Highway 82 intersection of fatal crash near Aspen topic of transportation meeting
Pitkin County’s public works director will meet with state transportation officials today at the site of a fatal accident near Woody Creek less than two weeks ago to discuss safety improvement options.
The one thing that must happen as soon as possible is the replacement of a temporary stop sign at the intersection of Smith Way and Highway 82, Pitkin County’s Brian Pettet said at Thursday’s meeting of the Elected Officials Transportation Committee in Snowmass Village.
The previous permanent stop sign at the intersection featured a flashing light atop the sign, which also should be replaced, Pettet said.
Beyond that, all options are on the table, up to installing a traffic light at the intersection, he said. Elected officials on the committee from Pitkin County, Aspen and Snowmass Village will be consulted on any changes, though CDOT will want to study the intersection for any major changes, Pettet said.
Snowmass Town Councilman Bob Sirkus suggested installing a flashing amber light in the area on Highway 82 and a flashing red light facing Smith Way as a way to slow down traffic. He also suggested allowing only a right turn downvalley from Smith Way onto Highway 82 at the intersection and having a turnaround down valley for upvalley traffic.
Pitkin County Commissioner Steve Child characterized the straightaway section of Highway 82 after Brush Creek Road heading down valley toward Smith Way as “the beginning of a NASCAR race course.” Child advocated some kind of speed-control mitigation in the section.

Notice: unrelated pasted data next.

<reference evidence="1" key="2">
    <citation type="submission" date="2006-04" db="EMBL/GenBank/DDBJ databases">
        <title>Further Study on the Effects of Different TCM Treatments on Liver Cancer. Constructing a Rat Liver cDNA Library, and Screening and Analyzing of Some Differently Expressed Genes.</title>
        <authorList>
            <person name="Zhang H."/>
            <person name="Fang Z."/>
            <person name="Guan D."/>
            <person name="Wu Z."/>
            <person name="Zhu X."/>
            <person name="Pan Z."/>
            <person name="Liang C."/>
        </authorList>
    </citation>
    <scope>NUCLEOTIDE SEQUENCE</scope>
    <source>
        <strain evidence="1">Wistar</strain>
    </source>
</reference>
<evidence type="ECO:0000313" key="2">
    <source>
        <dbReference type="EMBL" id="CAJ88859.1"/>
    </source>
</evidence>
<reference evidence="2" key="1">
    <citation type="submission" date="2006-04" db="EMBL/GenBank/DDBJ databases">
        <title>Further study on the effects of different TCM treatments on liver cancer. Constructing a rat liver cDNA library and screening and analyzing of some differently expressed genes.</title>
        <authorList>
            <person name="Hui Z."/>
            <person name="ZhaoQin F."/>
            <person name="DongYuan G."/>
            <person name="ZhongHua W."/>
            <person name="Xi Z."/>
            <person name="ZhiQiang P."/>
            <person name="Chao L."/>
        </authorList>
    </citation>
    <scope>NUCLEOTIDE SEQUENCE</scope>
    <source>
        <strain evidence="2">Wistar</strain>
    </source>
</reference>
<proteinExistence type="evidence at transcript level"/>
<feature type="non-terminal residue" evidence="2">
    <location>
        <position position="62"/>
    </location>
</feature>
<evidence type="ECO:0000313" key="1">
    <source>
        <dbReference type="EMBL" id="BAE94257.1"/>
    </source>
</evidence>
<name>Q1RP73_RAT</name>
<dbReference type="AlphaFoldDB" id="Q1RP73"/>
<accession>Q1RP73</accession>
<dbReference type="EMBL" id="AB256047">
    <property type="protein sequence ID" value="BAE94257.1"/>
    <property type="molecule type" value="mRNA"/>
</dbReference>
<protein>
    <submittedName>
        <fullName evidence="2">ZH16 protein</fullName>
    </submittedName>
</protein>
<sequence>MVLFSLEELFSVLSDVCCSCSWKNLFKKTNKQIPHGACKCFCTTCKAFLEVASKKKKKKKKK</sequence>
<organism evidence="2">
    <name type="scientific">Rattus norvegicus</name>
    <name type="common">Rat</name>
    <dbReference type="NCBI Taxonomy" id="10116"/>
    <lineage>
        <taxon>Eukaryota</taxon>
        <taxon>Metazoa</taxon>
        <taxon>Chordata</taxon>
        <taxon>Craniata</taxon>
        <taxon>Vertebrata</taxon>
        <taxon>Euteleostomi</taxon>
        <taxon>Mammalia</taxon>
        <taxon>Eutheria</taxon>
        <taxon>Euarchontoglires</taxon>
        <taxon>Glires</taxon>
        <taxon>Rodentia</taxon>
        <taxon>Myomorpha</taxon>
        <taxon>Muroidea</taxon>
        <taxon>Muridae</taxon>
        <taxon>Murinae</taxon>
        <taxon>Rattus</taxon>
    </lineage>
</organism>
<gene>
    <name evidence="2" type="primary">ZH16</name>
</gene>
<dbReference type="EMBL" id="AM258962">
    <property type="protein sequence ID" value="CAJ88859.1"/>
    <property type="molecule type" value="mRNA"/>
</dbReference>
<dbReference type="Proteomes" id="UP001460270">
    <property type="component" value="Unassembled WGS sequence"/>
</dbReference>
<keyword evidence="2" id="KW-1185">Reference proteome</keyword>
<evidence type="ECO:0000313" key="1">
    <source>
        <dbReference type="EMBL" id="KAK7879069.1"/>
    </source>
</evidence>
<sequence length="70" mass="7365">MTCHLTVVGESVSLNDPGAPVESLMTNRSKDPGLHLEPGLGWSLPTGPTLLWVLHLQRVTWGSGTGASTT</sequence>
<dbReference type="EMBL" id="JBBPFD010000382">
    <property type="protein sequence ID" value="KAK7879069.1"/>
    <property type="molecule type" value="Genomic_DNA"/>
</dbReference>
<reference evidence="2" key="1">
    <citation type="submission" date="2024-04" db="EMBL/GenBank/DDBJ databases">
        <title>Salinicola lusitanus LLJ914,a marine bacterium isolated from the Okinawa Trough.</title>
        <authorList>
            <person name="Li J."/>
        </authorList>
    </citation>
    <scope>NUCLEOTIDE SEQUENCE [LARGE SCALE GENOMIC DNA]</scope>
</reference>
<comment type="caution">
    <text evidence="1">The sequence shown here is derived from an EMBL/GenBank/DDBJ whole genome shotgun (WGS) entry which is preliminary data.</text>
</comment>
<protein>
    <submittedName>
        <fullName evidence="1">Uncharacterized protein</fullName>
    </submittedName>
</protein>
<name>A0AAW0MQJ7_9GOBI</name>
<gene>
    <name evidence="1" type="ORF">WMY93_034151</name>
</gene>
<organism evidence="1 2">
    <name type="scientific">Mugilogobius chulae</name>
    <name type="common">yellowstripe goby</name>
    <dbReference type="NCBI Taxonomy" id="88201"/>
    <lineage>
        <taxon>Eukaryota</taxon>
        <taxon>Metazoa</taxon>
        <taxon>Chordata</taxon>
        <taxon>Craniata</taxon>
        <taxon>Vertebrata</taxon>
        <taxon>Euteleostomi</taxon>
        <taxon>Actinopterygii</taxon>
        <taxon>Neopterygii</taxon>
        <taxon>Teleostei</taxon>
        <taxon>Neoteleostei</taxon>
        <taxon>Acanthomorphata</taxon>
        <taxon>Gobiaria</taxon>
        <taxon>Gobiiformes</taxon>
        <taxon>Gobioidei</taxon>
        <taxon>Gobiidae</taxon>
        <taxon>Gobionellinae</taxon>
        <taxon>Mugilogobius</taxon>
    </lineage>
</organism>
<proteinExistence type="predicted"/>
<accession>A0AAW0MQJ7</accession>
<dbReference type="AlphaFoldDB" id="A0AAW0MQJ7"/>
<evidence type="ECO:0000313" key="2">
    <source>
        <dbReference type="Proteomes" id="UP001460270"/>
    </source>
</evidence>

Snowmass Town Councilman Tom Goode suggested lowering the speed limit in the section between Brush Creek and Smith Way from 55 mph to 45 mph.
NBA agent Dan Fegan was killed Feb. 25 when he was trying to drive across downvalley Highway 82 lanes from Smith Way to get to the upvalley lanes. Fegan’s rented SUV was hit by a Roaring Fork Transportation Authority bus, which was traveling 52 mph, according to the Colorado State Patrol. Fegan’s 5-year-old son and his nanny were injured in the collision; an update on their condition has not been released.
Pettet said he plans on talking about future safety measures today with CDOT officials, though CDOT responses could be muted for the time being because the agency still is fighting a ransomware virus that has paralyzed its networks. Data about the intersection are not available until the virus abates, Pettet said.
In other EOTC business Thursday, officials unanimously approved $40,000 to study the Owl Creek Road and Highway 82 intersection and specifically how to improve safety for pedestrians crossing the highway to Buttermilk Ski Area.
Opposition mainly from Snowmass Village elected officials at the last EOTC meeting killed an $80,000 version of the study.
Thursday’s discussion about the intersection veered in many directions, including suggestions about a pedestrian overpass, rejiggering the intersection and an area bike trail and even an idea to build an underpass for cars instead of pedestrians.
Pettet previously reported that constructing a pedestrian underpass at the intersection would be extremely costly because of buried utilities and topography.
Aspen City Councilman Adam Frisch said he didn’t like “half studies” and suggested funding the original $80,000 study. But Sirkus and Goode said they weren’t sure they wanted to approve that much for the study.
Finally, city of Aspen Transportation Director John Krueger said the $40,000 could provide a baseline of information and identify ideas elected officials want to pursue and might want to discard.
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The city of Aspen will be taking control over four traffic signals on Main Street so that pedestrians are the priority.